Piet van der Horst

Piet van der Horst

In 1970 Piet made welding his trade en since then he never stopped learning about that trade. By now he is well past his retirement age, but not welding is still not an option for him. It is not just work, it is a passion.

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Is cheap expensive?

Know what you buy

When a company purchases welding equipment, this is often done via the purchasing department, especially with larger companies. There is nothing wrong with that and usually this works fine. It becomes a different matter when the buyer has no (technical) welding knowledge and has not consulted with the users of the parts that are being purchased. In those cases it is often bought based on price alone and the sometimes enormous quality differences are not taken into consideration. That which seems to be cheap at first, will in most cases turn out to be expensive.

An example

A company with about 55 welders in the heavy construction. They weld almost exclusively with 1.2 and 1.4 mm filled wire. This means high welding currents, high duty cycle and high temperatures on the torch. This also means that the load on the contact tip, gas nozzle and torch is large.

After a few months a new production manager notices a few things. There are many welding errors, the consumption of wearing parts such as contact tip and gas nozzle is extremely high and the welders used contact tips with a larger bore than usual. The welders also go to the warehouse a lot to get a new torch.

He also found it strange that there is a large stock of wearing parts and that a pallet crate full of to be repaired torches is filled every week. A welder uses on average between 8 and 10 contact tips per day and 4 or 5 gas nozzles. With the gas nozzle, the gas distributor was also replaced in most cases. The price for a contact tip is € 0,29, the price of a gas nozzle € 1,05.

The proof of the pudding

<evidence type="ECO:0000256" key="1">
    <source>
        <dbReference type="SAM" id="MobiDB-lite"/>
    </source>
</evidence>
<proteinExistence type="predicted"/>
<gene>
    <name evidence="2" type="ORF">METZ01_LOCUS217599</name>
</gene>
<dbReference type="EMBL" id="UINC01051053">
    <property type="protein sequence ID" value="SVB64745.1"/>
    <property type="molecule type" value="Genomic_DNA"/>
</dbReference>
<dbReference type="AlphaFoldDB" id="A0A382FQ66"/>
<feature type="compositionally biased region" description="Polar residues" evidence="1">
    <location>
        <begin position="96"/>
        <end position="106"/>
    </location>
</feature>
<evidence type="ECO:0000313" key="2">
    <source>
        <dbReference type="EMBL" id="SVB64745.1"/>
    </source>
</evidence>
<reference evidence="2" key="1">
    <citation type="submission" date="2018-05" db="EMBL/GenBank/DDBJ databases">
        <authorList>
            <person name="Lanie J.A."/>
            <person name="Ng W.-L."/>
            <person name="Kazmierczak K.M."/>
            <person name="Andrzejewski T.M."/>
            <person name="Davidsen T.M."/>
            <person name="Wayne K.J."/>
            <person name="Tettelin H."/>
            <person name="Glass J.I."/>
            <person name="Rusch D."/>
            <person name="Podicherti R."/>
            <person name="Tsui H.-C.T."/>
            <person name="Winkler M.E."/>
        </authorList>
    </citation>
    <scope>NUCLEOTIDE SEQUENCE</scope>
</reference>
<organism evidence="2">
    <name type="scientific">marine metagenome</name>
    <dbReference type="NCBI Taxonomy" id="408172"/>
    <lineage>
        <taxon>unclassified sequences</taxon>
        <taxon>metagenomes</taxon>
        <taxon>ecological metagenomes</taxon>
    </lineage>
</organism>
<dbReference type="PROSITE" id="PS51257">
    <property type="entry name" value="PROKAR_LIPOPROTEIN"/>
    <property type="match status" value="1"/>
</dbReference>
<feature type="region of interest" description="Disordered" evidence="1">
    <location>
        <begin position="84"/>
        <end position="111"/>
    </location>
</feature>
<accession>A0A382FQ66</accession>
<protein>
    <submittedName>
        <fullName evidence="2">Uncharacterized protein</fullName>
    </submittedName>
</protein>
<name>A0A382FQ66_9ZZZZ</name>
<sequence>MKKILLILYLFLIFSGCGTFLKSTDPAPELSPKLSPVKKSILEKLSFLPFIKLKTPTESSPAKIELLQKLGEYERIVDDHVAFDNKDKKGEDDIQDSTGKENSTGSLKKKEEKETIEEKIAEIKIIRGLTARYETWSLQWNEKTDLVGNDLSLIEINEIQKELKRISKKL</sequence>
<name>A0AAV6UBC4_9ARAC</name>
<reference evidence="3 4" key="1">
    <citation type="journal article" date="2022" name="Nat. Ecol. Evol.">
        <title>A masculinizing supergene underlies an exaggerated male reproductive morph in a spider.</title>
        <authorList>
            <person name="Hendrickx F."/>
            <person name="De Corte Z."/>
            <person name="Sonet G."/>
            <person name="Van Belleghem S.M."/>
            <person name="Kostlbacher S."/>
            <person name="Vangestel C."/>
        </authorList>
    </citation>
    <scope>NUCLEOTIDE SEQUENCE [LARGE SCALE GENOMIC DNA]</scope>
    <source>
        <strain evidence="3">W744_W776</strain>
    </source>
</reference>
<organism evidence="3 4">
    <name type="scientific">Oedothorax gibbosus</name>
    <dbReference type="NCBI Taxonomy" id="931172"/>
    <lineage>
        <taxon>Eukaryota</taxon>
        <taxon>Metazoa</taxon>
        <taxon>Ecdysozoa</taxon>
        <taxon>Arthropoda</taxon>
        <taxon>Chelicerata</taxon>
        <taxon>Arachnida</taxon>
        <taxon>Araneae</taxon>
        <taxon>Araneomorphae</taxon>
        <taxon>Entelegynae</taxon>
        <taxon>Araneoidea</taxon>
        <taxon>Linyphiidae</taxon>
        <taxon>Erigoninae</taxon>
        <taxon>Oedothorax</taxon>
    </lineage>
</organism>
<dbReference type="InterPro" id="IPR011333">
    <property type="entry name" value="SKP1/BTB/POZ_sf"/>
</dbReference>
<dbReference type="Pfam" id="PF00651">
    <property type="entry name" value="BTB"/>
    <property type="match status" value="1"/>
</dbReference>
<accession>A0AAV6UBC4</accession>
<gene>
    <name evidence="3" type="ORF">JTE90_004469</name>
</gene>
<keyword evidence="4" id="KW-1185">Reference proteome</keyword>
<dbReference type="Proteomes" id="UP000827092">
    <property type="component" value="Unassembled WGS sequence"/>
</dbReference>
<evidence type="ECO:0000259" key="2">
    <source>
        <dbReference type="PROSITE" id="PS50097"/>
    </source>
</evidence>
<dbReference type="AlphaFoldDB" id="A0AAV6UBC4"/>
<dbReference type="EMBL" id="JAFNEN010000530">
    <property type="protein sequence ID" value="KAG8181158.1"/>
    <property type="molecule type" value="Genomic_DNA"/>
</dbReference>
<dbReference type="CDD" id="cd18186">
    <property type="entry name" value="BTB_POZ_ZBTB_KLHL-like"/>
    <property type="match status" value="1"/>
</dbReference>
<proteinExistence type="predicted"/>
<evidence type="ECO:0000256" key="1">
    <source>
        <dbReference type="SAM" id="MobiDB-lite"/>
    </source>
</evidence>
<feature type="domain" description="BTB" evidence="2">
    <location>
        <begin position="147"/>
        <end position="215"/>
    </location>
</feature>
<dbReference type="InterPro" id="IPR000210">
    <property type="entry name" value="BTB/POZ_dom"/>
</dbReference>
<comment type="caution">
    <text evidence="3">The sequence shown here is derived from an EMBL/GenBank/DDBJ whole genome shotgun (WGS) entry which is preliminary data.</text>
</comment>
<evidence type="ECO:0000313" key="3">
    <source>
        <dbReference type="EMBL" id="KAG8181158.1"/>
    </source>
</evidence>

After consulting with the purchasing department, 3 companies were invited to investigate where and how things can be improved. One such company has so much detailed information about wearing parts and torches that they are invited to do a number of tests. Three welders receive a more manageable type torch, 3 contact tips and 2 gas nozzles and a thorough instruction on how to handle these items. This should be enough for a working day of 8 hours. It is agreed with the welders that they keep the exchanged parts for later analysis.

After a week of welding, it appears that all 3 welders still use the first gas nozzle and that the gas distributor does not have to be replaced yet. One welder has just started his fourth contact tip and two welders have used five.

What is very important here is the very good cooling of the torch. This ensures that the wearing parts remain colder and therefore last longer. The quality of the copper and the wall thickness of the gas nozzle are also very influential on the tool life. For the contact tip a CuCrZr has been chosen, which is harder than the standard ECu; 160 HV instead of 110 HV at room temperature. The price of this contact tip is € 2,03. The price for the gas nozzle is € 4,08.

What is it worth?

Even without including the changeover times, the more expensive wearing parts ultimately turn out to be a cheaper option. If the cost of repairing welding errors were included, the profit would increase even further. Meanwhile, all welders have new torches and the number of repairs has gone back to 4 or 5 torches per week. The stocks of the wearing parts have also been considerably reduced. Detail, after checking the collected contact tips, it shows that some didn’t need replacing yet.

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